These are historical times

Did you know that we are now in the second part of the C19 managerial evolution?

In the first part we focused on “doing the same things we had been doing but in a different manner.” Thus, we still went to ‘office’. Not via a physical commute but by jumping over home chores. The office cubicle got replaced by a box on a screen. The office desk by a corner of the dining table with breakfast remains still uncleaned. Business prospecting moved from the real world of handshakes to the virtual world of WhatsApp messages, webinars and phone calls. Servicing client requests moved from warm smiles and handshakes to a 24 x 7 helpline, email follow-ups and a NPS scoring follow through. Even the 24 x 7 call-centre moved ‘home’. Agents now respond to calls in their shorts and sarongs. Internal auditors adopted the smart phone camera to review process compliance at remote outlets. Team meetings went hyper with shoddy connections, frozen screens yet serious intent. In fact, chilling with colleagues, friends, family Zoomed.

Our social calendar was as busy as ever. We were seriously busy doing exactly the stuff we had done earlier but in a different manner.

We are scared to let go of the way of life that we are so used to.

We felt productive. At home, we proudly showed our children, our parents, our partners, that we did real work. We had meetings early in the mornings and late in the evenings. Despite the world crashing to a slowdown, we maintained our hectic work pace.  Balancing between connecting to a work-call or rushing out to grab living essentials, when the lock-down was relaxed. Our work diaries show that we were super productive with back to back meetings and serious follow-up calls. To be fair, despite the catastrophic impact on the economy, Companies that managed to sprint toward this new way of working performed relatively better than those that froze into inactivity.

In a sprint, rapid complete burn of energy generates burst of momentum. Which is what Part 1 of the C19 management response was all about – a quick burst of energy towards:

  1. intense focus on task completion
  2. detailed review of progress, multiple times a day
  3. top-down no-discussion just-do-it diktat orders
  4. rapid grab of shrinking opportunity

But, this management technique, which we, and many other successful companies deployed, was appropriate for a sprint. It worked wonders for the results of the company but broke people emotionally. I became excessive anxious, had difficulty in sleeping, was shouting at my colleagues and was losing effectiveness. Only after few days of break from work, and in near isolation, did I recover my equanimity. I realized that what I had diagnosed as a sprint was a never-ending marathon. And a marathon requires endurance, replenishment, courage and a steady pace.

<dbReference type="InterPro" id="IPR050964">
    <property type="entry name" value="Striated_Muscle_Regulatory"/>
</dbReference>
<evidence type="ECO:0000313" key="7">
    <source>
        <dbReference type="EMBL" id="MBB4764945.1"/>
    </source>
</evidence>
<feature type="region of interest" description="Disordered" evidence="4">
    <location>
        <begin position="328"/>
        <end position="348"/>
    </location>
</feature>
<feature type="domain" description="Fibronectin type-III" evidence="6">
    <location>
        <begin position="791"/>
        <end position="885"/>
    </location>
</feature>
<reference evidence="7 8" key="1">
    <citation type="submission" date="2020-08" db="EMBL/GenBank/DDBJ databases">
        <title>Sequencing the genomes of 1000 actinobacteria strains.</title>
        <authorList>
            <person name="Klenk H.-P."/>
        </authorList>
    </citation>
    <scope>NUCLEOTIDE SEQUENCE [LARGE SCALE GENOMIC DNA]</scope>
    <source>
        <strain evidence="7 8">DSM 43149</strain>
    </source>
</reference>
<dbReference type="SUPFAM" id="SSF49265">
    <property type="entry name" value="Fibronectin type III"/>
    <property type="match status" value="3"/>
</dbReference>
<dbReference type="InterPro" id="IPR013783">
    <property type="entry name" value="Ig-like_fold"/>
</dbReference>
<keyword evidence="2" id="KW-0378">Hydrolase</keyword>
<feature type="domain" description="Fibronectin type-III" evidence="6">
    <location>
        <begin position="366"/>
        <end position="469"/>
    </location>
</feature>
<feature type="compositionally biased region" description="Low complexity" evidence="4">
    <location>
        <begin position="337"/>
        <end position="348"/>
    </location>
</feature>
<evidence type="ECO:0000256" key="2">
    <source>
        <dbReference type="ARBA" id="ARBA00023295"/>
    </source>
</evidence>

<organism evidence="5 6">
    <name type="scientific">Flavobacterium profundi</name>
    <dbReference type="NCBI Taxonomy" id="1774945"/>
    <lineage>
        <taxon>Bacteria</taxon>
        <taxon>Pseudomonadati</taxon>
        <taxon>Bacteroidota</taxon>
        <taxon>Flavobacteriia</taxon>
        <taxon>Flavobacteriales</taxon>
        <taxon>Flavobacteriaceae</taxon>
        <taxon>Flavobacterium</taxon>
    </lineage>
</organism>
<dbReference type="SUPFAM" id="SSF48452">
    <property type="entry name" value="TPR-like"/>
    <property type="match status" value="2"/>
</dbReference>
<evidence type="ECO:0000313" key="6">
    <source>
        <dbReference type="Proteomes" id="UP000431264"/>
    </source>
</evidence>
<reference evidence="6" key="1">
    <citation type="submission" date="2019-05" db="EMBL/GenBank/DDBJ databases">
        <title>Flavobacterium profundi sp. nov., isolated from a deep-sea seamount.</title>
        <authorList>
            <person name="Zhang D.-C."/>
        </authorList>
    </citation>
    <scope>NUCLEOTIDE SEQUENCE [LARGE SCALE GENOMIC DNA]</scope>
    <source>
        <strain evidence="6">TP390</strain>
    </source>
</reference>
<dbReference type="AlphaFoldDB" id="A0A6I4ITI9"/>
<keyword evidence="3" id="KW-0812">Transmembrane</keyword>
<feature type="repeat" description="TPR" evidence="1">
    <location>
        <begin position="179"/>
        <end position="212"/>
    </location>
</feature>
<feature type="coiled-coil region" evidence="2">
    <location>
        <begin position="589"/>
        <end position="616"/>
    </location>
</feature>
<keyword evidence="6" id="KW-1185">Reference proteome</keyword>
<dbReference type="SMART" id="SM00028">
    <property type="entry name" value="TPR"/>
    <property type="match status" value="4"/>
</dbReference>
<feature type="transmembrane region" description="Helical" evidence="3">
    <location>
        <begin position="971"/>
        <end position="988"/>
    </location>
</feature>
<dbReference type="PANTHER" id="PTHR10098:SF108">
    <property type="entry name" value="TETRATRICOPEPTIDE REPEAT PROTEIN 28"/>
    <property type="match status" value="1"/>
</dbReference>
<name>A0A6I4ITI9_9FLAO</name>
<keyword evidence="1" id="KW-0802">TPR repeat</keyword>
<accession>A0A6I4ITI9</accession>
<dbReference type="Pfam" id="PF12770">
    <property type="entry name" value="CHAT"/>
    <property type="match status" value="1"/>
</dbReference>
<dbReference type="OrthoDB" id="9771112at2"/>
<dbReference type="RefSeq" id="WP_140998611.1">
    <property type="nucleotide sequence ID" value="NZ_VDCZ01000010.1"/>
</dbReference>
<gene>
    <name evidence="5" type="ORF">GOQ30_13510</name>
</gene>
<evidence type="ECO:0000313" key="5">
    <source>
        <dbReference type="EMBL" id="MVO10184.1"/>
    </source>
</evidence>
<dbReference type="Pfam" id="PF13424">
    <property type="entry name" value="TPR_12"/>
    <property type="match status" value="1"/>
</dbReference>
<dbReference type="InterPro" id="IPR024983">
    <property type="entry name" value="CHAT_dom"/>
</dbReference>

These are historical times. How we act in the next few months will have a significant impact on our company and on the well being of our colleagues. It does not make sense to act in the way when the norm was a 9-to-5 physical office. That reality is over. Though I don’t know the future, i feel we need to do new things. As of now, I don’t know the answer but feel, that the successful leaders of tomorrow will be those, who ask the question: what do we do now? And not: how do we do it now?

Here are my work-in-progress thoughts on this question:

The future of management will be different. While competitive elements and associated techniques will remain, there will be more focus on shared interests. Talent would choose to work with employers who endure and create rather than devour and compete. It will be more about creating a thriving community rather than just a bright company. Thus, I believe, the future of successful management of business will rest on building competitive endurance by bulking on:

  1. shared concern by and for colleagues
  2. capabilities for deploying agile cohorts as working teams
  3. performance review which value collaboration
  4. working around the rhythm of a home (and not the other way around)
  5. non-financial metrics of company health  

What I had hoped to be a temporary change in our operating environment seems to be a historical turning point for the way we humans will now organize. The answers of the past will not help us navigate the future. We need to be humble enough to ask new questions. I am excited by this opportunity to revive. I am scared.

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